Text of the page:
Columbus Monument’s Fate is Uncertain
As the $85 million expansion of the Port of Entry proceeds, the chain link fence marking the construction zone has temporarily cordoned off a monument erected by the border community in December of 2000.
The monument, consisting of a wooden cross standing on a rammed-earth base, sits on a small triangle of land that is partly under the control of the General Services Administration and partly under private ownership. It is located near a small parking lot approximately 300 yards from the border crossing into Puerto Palomas.
On December 2, 2000, a procession of Columbus residents marched from the Holy Family Catholic Church of Columbus down New Mexico Highway 11 carrying the cross to the monument location.
“It wasn’t meant as a religious monument,” said Jack Long during a recent conversation at the Pink Store in Palomas. “It was meant as a monument to the sacredness of life for the people who cross the border and lose their life.”
At the time of its installation, Long had also indicated the monument was a protest against U.S. immigration policy. In a December 2000 interview with the Headlight, he said, “We want to take a stand and say that laws need to be more in tune with humanity and not so harsh as to take lives.”
Today, Long has taken up the task of protecting and restoring the monument. In Palomas, where he currently resides, he said, “The GSA has requested that Columbus do something about the monument. They want to preserve the monument.”
The monument’s fate, however, rests on ownership of the property. Columbus Mayor Phillip Skinner and Long both say that an El Paso customs broker, Manuel Nunez, claims to have purchased the base of the triangle on which the monument sits. However, the owner of record per the Luna County Assessor’s Office is Ricardo Fierro, the Palomas dentist who was reported kidnapped in 2009, and whose present status is unknown. The Fierro Dental Clinic of Palomas, responding to the Headlight, did not believe Fierro owned the property, stating: “We believe the Catholic church owns it.”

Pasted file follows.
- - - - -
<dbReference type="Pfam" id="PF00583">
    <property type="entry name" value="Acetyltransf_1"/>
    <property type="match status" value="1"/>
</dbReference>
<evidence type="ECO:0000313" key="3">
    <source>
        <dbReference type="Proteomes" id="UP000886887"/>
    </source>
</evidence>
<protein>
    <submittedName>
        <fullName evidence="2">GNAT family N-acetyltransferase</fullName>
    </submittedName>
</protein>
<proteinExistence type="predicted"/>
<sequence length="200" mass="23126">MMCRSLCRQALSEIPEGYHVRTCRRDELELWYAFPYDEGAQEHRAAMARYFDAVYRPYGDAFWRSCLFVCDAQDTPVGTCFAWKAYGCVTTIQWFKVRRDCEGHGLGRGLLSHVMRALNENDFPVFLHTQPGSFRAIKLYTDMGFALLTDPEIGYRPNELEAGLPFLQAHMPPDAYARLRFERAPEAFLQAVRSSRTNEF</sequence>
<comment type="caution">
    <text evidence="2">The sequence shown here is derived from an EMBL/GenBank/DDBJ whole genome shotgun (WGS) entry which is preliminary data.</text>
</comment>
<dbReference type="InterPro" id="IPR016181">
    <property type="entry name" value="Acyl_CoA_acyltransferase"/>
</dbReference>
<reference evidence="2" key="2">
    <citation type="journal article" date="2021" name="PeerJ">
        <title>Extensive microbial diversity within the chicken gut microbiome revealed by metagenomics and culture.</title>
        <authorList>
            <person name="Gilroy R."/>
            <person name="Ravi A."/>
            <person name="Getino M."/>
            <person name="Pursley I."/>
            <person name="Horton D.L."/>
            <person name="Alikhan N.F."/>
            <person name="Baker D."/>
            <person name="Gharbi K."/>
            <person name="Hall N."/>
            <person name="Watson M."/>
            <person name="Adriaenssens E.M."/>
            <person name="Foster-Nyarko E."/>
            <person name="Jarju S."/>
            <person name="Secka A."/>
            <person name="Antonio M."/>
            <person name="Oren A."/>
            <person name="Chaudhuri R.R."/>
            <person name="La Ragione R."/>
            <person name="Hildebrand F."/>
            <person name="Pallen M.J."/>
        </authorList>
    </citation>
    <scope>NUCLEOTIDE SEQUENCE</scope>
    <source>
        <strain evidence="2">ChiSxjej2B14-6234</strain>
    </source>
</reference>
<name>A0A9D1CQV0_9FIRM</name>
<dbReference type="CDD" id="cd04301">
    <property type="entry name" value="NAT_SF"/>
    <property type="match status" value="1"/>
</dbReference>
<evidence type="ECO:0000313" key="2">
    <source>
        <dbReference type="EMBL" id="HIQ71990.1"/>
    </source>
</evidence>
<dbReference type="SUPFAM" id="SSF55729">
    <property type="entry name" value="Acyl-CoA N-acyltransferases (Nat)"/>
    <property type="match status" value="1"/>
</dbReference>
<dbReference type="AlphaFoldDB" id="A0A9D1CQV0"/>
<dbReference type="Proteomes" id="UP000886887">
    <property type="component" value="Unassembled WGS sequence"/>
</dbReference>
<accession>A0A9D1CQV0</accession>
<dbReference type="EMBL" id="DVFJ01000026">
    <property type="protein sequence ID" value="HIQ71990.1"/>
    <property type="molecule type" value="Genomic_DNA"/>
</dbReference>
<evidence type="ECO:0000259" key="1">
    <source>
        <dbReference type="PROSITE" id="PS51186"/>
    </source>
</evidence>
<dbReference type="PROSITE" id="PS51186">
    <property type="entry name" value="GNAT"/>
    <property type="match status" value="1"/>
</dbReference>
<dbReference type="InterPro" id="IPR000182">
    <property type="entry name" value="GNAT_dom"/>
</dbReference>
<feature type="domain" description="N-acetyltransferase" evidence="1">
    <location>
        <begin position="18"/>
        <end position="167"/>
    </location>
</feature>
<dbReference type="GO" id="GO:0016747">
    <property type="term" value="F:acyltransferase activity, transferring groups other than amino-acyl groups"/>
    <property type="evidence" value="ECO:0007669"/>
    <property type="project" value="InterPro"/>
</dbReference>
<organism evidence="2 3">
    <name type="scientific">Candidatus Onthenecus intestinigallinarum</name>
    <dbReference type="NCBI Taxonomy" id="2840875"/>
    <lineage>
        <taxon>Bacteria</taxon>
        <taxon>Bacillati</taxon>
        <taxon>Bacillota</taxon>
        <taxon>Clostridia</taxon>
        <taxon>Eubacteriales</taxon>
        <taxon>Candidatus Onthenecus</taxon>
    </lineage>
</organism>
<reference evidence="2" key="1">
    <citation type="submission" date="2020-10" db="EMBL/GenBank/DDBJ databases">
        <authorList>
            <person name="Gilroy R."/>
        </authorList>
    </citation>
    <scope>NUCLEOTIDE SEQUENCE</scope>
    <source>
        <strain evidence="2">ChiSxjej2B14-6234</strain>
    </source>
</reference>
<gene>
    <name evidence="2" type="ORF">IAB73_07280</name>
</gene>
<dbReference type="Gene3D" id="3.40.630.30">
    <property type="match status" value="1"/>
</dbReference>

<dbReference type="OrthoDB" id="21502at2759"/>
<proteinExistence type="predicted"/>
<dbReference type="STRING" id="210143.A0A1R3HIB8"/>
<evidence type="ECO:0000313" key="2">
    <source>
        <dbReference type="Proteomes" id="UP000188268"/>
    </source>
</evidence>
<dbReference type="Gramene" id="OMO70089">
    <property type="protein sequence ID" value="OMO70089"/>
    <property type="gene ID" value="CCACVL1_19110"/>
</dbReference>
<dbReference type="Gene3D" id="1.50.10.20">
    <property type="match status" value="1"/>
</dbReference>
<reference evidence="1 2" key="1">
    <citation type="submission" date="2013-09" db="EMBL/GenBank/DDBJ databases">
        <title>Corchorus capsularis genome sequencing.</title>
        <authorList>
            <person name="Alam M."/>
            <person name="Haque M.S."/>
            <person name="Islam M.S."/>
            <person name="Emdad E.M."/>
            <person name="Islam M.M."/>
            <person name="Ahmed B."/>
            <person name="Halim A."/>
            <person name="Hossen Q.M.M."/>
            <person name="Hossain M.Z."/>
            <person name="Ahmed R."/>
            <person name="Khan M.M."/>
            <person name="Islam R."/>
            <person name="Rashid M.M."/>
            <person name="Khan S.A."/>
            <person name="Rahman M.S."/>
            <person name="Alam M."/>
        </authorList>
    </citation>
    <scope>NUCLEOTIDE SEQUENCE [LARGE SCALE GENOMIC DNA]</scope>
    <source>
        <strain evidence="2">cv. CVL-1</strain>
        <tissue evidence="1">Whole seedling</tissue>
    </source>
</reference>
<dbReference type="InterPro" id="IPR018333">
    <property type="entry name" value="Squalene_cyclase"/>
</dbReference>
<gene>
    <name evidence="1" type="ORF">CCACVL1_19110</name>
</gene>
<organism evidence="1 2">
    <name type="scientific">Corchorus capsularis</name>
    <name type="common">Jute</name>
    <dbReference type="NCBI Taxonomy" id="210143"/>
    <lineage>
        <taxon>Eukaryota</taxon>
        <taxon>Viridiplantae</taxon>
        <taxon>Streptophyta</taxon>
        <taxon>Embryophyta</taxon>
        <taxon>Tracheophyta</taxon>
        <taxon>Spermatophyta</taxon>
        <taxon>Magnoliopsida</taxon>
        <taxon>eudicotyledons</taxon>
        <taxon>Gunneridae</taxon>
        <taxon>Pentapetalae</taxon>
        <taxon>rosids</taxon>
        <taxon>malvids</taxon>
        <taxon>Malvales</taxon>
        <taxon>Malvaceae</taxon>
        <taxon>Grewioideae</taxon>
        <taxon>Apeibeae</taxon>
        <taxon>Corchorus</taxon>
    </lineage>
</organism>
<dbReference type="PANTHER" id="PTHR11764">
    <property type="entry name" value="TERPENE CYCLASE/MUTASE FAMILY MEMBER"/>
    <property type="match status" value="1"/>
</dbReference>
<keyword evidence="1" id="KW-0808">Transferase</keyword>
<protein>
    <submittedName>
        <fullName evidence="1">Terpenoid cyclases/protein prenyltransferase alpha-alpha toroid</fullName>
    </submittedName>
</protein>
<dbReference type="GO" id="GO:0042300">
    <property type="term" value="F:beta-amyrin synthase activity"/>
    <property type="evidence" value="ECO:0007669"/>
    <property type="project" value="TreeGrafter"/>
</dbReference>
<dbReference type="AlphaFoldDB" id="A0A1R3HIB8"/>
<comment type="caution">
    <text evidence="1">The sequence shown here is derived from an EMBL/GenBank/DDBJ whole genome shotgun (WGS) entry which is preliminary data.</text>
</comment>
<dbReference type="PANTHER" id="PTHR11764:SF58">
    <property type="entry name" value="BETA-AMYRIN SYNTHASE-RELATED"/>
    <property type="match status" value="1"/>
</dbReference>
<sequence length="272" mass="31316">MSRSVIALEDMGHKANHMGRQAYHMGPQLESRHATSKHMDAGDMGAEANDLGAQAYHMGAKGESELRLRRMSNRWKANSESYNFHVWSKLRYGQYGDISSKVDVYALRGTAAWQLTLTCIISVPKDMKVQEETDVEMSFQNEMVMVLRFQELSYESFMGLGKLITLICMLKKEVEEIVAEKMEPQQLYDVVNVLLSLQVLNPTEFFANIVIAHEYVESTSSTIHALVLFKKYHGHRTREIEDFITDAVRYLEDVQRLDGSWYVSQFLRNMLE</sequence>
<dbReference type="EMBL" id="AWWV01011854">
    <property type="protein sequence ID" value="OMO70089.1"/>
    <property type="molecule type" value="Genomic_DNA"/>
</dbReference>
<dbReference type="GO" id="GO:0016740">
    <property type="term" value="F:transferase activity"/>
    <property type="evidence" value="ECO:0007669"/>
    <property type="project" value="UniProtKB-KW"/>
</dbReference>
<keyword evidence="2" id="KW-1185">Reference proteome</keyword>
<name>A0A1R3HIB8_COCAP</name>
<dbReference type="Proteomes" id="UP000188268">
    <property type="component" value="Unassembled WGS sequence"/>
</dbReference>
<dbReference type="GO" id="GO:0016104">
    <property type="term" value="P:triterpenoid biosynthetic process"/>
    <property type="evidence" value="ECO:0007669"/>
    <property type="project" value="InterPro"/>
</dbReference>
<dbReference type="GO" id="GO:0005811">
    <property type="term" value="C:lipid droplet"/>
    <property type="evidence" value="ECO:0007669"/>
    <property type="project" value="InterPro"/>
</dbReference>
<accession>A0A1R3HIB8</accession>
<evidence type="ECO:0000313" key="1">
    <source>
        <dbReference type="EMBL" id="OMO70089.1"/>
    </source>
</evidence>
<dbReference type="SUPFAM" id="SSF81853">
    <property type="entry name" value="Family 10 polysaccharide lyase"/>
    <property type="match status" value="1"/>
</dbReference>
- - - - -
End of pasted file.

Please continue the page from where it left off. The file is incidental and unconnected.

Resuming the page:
“Nunez first indicated he would like to tear down the monument, and then offered to sell it for $20K,” said Skinner, echoing an account by Long. Nunez has not yet responded to queries from the Headlight. Skinner said the tiny property is worthless for development. “If he had any sense,” remarked Skinner, “He would donate it to a non-profit, get the tax deduction, and just move on – if he can show that he owns it.”
As for the public portion of the property, the Mayor said it has never belonged to the Village of Columbus, but was granted by the New Mexico Department of Transportation to the General Services Administration for construction of the $85 million expansion of the Columbus Port of Entry. “It went from state hands to federal government hands,” said Skinner.
Skinner and Long both said the GSA is willing to grant a license allowing access to its property so the monument may be repaired and preserved at its present location, which will abut a walking area near the Port of Entry. A spokesperson for the GSA told the Headlight, “The monument will remain in its current location as part of the landscaping…GSA’s role is limited and complete at this point.”
Skinner said that from a property standpoint, the Village of Columbus would have little role in saving the monument, which shows signs of physical deterioration. “In the community at large, no one’s ever bothered to take care of major repairs,” he said. “It has been used maybe a couple of times a year for a procession. There were processions that would march down to the border and they would meet there.” Although he questioned how much the monument is in use, Skinner indicated it was still worth saving. “Whether you agree with people crossing the border or not, I think those people who perished were just trying to make a better life for themselves – so that can be honored.”
At the Pink Store, Long looked over photographs of the first procession and installation of the monument nearly 17 years ago, and said he was looking for a non-profit entity to deal with GSA and take responsibility for the monument; however, all parties indicate little can be done until the private owner is located.
For now, as far as Luna County is concerned, the owner is a man who has been missing for nearly eight years.